Matson on Music
R&B + emo = R&Bemo | Drake - "Successful"
Posted by Andrew Matson
Have you heard the weepiest R&B song in forever? It's been out for a while now, and it's by Drake, the Canadian whose music never doesn't make me feel a little frosty inside.
"Successful" takes place in the most gothic of R&B batcaves. Vocals waft in, fade out, and a sparsely decorated hiphop beat is revealed. Snare and bass hits echo. A lone synth's electro-organ warble is a single candle. The music is beautiful.
The music is also Drizzy's cold, cold soul.
From the very beginning, "Successful" is broody and forlorn, a perfect example of the new R&Bemo (R&B + emo), a mini-movement in contemporary rap and R&B.
The new R&Bemo is different than singing the blues. It's post-that. The blues is direct; it's crying. The new R&Bemo is also about pain, but it's post-crying. The new R&Bemo is psychiatric. It's picking up where Prince's "When Doves Cry" left off, marrying minor-key pop jams to lyrics that show an awareness not only of one's own pathologies and neuroses, but potential causes and fixes. For the latter, the new R&Bemo is psychopharmacological. It's about drinking, driving, smoking, spending, having sex, and sing-rapping your way through this crazy life.
"Successful" addresses addiction and self-medication. The addiction is to lusts that, in modern rap and R&B, all too often transcend rigmarole and supplant social mores. Cheap (and expensive) thrills. Drake and Trey Songz are after something more, but what is it?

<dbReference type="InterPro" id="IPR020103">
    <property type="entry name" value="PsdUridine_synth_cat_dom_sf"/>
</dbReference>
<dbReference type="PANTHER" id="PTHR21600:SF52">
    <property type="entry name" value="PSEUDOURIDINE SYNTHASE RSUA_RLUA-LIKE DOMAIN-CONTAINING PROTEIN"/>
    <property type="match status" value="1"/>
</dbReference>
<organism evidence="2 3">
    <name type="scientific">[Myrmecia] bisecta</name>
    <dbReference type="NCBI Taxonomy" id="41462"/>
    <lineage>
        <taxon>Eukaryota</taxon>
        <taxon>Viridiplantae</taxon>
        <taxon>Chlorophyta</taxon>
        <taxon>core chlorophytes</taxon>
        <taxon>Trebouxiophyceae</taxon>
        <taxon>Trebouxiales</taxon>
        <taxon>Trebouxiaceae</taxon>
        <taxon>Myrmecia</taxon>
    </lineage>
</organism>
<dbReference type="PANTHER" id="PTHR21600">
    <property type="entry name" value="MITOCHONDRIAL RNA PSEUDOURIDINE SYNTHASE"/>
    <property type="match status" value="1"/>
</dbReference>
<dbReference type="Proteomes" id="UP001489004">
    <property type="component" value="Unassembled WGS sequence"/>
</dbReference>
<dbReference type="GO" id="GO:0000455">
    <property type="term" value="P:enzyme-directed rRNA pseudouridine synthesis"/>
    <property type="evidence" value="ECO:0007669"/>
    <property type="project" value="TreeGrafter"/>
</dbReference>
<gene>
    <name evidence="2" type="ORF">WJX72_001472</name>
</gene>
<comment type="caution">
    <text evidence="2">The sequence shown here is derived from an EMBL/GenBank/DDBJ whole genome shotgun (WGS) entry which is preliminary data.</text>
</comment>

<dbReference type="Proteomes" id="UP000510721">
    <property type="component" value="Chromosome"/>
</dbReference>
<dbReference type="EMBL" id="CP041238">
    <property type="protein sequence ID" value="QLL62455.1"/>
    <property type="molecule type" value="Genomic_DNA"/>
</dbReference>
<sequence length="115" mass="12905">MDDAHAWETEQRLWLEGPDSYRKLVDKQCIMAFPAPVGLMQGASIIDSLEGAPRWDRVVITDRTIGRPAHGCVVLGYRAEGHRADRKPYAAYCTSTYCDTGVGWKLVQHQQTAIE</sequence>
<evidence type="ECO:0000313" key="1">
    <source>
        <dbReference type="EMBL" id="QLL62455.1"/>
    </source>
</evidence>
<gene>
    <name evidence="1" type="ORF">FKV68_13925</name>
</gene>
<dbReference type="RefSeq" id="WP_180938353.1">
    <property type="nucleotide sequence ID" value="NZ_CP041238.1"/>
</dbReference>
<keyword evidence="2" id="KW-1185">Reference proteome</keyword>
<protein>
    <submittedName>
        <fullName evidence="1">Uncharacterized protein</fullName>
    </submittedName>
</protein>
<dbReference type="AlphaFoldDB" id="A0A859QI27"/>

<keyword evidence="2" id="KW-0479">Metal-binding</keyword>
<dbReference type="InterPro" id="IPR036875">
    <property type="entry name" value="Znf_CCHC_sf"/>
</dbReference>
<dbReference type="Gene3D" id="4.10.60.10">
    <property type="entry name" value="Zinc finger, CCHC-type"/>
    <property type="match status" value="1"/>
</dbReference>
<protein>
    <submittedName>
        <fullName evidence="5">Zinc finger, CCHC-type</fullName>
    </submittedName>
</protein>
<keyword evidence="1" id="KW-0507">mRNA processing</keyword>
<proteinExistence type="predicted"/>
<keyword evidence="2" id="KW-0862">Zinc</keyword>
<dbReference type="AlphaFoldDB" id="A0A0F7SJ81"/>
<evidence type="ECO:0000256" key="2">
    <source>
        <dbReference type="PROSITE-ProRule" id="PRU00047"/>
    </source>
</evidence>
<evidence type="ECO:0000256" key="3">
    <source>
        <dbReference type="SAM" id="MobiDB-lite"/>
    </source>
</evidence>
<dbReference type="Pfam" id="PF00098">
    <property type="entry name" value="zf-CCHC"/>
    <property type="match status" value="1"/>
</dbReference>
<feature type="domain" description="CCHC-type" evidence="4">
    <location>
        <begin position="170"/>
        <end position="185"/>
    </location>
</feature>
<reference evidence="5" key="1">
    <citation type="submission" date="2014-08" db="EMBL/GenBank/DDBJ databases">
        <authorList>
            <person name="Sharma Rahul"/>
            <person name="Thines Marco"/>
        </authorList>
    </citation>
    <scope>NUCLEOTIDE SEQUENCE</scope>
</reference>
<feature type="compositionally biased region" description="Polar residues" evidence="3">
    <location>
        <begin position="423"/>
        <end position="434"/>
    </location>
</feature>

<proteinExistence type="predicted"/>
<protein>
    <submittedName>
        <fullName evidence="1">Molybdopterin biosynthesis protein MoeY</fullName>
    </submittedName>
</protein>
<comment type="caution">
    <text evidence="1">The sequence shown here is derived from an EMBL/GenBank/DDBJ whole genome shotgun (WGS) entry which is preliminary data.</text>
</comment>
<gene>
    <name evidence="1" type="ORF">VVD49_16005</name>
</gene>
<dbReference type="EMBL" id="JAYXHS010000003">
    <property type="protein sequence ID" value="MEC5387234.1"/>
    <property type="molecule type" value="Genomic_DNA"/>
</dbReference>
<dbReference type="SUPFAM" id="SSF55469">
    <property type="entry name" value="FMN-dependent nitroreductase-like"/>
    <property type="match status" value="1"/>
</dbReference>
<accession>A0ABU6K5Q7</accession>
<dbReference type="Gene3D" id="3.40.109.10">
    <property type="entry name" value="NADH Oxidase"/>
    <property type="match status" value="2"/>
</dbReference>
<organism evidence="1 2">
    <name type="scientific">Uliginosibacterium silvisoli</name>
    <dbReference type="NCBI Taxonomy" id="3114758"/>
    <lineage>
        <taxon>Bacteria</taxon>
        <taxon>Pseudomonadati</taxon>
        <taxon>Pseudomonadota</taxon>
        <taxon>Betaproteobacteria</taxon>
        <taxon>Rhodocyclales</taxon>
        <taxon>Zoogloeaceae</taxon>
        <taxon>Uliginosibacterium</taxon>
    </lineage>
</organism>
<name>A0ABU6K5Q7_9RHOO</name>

"I want the money:
Money and the cars,
cars and the clothes,
I just wanna be,
I just wanna be successful."
What does successful mean? That's the question. The saddest part of the song comes in a voicemail recording from a man I'm assuming is Drake's dad. It's an older voice, slurring a little, talking about, "You're going to the top," and, "Go for the money, and not the honey." It's a get-paid/f__k hoes directive. And it comes down from above, disembodied from the track.
That's what Drake and Trey Songz aim to be bigger than. But they fail. They backslide. Drake cheats on his girl and blames his own coldness -- "My girl love me, but f___k it my heart beat slow/ and right now the tour bus is lookin' like a freak show." He spends $1,000 at the bar, trying to escape reality.
But there's also a nagging feeling that, "successful" aside, Drake and Trey Songz just don't want to seem tacky. They know rote materialism is not distinguished. To them, and to Drake especially, sincerity is a commodity: The special kind of disingenuousness he's selling in his hugely popular song "Best I Ever Had" testifies to that (every girl he sleeps with is the best he's ever had).
Drake is great at talking about feelings, but he's also just great at talking.
Beyond the expressed hollowness of the singers in "Successful," the song is meta-hollow. Drake and Trey Songz are deluding themselves, talking around a problem they don't really have a handle on. Not completely.
First, we laugh at the over-seriousness of two handsome, reasonably famous guys in their early 20s acting so sad about their surplus of money, cars, clothes, and hoes. We laugh at their fake-removed position, their over-conceptual use of "hoe," like they're post-hoe, like they don't really use that word but know what it means. Like they're talking about "the proverbial hoes."
Then we cry, a little.
Photo of Drizzy and, uh, Trizzy by Sclary
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